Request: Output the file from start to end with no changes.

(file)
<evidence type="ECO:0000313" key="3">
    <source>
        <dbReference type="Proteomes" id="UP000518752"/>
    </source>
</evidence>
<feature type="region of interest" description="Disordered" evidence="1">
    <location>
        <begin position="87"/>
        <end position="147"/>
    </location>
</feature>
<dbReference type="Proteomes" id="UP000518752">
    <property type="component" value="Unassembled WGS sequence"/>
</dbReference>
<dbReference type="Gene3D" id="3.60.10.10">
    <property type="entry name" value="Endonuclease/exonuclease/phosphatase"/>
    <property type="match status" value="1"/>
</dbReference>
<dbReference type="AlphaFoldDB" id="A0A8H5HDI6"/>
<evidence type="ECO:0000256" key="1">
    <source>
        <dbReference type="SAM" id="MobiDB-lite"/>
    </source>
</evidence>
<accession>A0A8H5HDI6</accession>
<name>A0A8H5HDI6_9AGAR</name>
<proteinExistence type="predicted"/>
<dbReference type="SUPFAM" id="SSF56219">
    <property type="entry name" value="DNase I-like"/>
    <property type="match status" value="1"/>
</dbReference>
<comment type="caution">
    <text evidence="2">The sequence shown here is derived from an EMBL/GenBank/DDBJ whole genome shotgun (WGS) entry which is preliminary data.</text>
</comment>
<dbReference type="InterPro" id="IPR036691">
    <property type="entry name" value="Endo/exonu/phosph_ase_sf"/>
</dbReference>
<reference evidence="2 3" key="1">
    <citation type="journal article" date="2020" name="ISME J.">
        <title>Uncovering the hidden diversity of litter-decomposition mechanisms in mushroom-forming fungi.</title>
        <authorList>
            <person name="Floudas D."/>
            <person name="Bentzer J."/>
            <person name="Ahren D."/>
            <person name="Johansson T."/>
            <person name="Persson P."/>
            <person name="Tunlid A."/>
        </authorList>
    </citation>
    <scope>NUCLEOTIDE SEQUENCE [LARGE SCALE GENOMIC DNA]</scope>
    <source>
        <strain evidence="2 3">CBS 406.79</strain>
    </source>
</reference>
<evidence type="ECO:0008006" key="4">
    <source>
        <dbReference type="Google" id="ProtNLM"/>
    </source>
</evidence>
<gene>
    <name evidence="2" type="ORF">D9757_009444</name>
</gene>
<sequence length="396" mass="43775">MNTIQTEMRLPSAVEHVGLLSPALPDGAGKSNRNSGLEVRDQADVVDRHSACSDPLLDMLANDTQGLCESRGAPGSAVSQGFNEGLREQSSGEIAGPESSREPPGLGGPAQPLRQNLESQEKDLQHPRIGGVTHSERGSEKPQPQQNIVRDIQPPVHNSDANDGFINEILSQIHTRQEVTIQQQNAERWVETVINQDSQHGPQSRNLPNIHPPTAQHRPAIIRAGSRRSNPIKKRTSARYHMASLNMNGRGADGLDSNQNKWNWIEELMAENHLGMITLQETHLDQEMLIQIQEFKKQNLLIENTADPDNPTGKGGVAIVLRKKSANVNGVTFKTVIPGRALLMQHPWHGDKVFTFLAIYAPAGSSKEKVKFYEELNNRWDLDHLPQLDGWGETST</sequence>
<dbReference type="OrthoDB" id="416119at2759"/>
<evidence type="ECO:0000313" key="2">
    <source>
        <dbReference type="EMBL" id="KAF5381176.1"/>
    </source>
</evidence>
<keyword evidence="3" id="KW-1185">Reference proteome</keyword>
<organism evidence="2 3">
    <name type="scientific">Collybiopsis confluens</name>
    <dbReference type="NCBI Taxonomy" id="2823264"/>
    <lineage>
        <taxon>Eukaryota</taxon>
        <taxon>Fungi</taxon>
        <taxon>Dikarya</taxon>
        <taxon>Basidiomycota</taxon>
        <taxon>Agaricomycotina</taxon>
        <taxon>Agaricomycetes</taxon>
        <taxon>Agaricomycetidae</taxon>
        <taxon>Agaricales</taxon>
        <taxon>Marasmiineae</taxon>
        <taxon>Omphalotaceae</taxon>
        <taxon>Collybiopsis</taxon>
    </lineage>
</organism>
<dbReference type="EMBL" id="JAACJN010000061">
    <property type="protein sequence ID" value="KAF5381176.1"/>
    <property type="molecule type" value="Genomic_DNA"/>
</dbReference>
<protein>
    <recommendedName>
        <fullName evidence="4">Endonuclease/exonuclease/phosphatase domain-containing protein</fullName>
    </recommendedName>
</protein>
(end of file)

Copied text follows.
<evidence type="ECO:0000313" key="3">
    <source>
        <dbReference type="Proteomes" id="UP000518752"/>
    </source>
</evidence>
<feature type="region of interest" description="Disordered" evidence="1">
    <location>
        <begin position="87"/>
        <end position="147"/>
    </location>
</feature>
<dbReference type="Proteomes" id="UP000518752">
    <property type="component" value="Unassembled WGS sequence"/>
</dbReference>
<dbReference type="Gene3D" id="3.60.10.10">
    <property type="entry name" value="Endonuclease/exonuclease/phosphatase"/>
    <property type="match status" value="1"/>
</dbReference>
<dbReference type="AlphaFoldDB" id="A0A8H5HDI6"/>
<evidence type="ECO:0000256" key="1">
    <source>
        <dbReference type="SAM" id="MobiDB-lite"/>
    </source>
</evidence>
<accession>A0A8H5HDI6</accession>
<name>A0A8H5HDI6_9AGAR</name>
<proteinExistence type="predicted"/>
<dbReference type="SUPFAM" id="SSF56219">
    <property type="entry name" value="DNase I-like"/>
    <property type="match status" value="1"/>
</dbReference>
<comment type="caution">
    <text evidence="2">The sequence shown here is derived from an EMBL/GenBank/DDBJ whole genome shotgun (WGS) entry which is preliminary data.</text>
</comment>
<dbReference type="InterPro" id="IPR036691">
    <property type="entry name" value="Endo/exonu/phosph_ase_sf"/>
</dbReference>
<reference evidence="2 3" key="1">
    <citation type="journal article" date="2020" name="ISME J.">
        <title>Uncovering the hidden diversity of litter-decomposition mechanisms in mushroom-forming fungi.</title>
        <authorList>
            <person name="Floudas D."/>
            <person name="Bentzer J."/>
            <person name="Ahren D."/>
            <person name="Johansson T."/>
            <person name="Persson P."/>
            <person name="Tunlid A."/>
        </authorList>
    </citation>
    <scope>NUCLEOTIDE SEQUENCE [LARGE SCALE GENOMIC DNA]</scope>
    <source>
        <strain evidence="2 3">CBS 406.79</strain>
    </source>
</reference>
<evidence type="ECO:0008006" key="4">
    <source>
        <dbReference type="Google" id="ProtNLM"/>
    </source>
</evidence>
<gene>
    <name evidence="2" type="ORF">D9757_009444</name>
</gene>
<sequence length="396" mass="43775">MNTIQTEMRLPSAVEHVGLLSPALPDGAGKSNRNSGLEVRDQADVVDRHSACSDPLLDMLANDTQGLCESRGAPGSAVSQGFNEGLREQSSGEIAGPESSREPPGLGGPAQPLRQNLESQEKDLQHPRIGGVTHSERGSEKPQPQQNIVRDIQPPVHNSDANDGFINEILSQIHTRQEVTIQQQNAERWVETVINQDSQHGPQSRNLPNIHPPTAQHRPAIIRAGSRRSNPIKKRTSARYHMASLNMNGRGADGLDSNQNKWNWIEELMAENHLGMITLQETHLDQEMLIQIQEFKKQNLLIENTADPDNPTGKGGVAIVLRKKSANVNGVTFKTVIPGRALLMQHPWHGDKVFTFLAIYAPAGSSKEKVKFYEELNNRWDLDHLPQLDGWGETST</sequence>
<dbReference type="OrthoDB" id="416119at2759"/>
<evidence type="ECO:0000313" key="2">
    <source>
        <dbReference type="EMBL" id="KAF5381176.1"/>
    </source>
</evidence>
<keyword evidence="3" id="KW-1185">Reference proteome</keyword>
<organism evidence="2 3">
    <name type="scientific">Collybiopsis confluens</name>
    <dbReference type="NCBI Taxonomy" id="2823264"/>
    <lineage>
        <taxon>Eukaryota</taxon>
        <taxon>Fungi</taxon>
        <taxon>Dikarya</taxon>
        <taxon>Basidiomycota</taxon>
        <taxon>Agaricomycotina</taxon>
        <taxon>Agaricomycetes</taxon>
        <taxon>Agaricomycetidae</taxon>
        <taxon>Agaricales</taxon>
        <taxon>Marasmiineae</taxon>
        <taxon>Omphalotaceae</taxon>
        <taxon>Collybiopsis</taxon>
    </lineage>
</organism>
<dbReference type="EMBL" id="JAACJN010000061">
    <property type="protein sequence ID" value="KAF5381176.1"/>
    <property type="molecule type" value="Genomic_DNA"/>
</dbReference>
<protein>
    <recommendedName>
        <fullName evidence="4">Endonuclease/exonuclease/phosphatase domain-containing protein</fullName>
    </recommendedName>
</protein>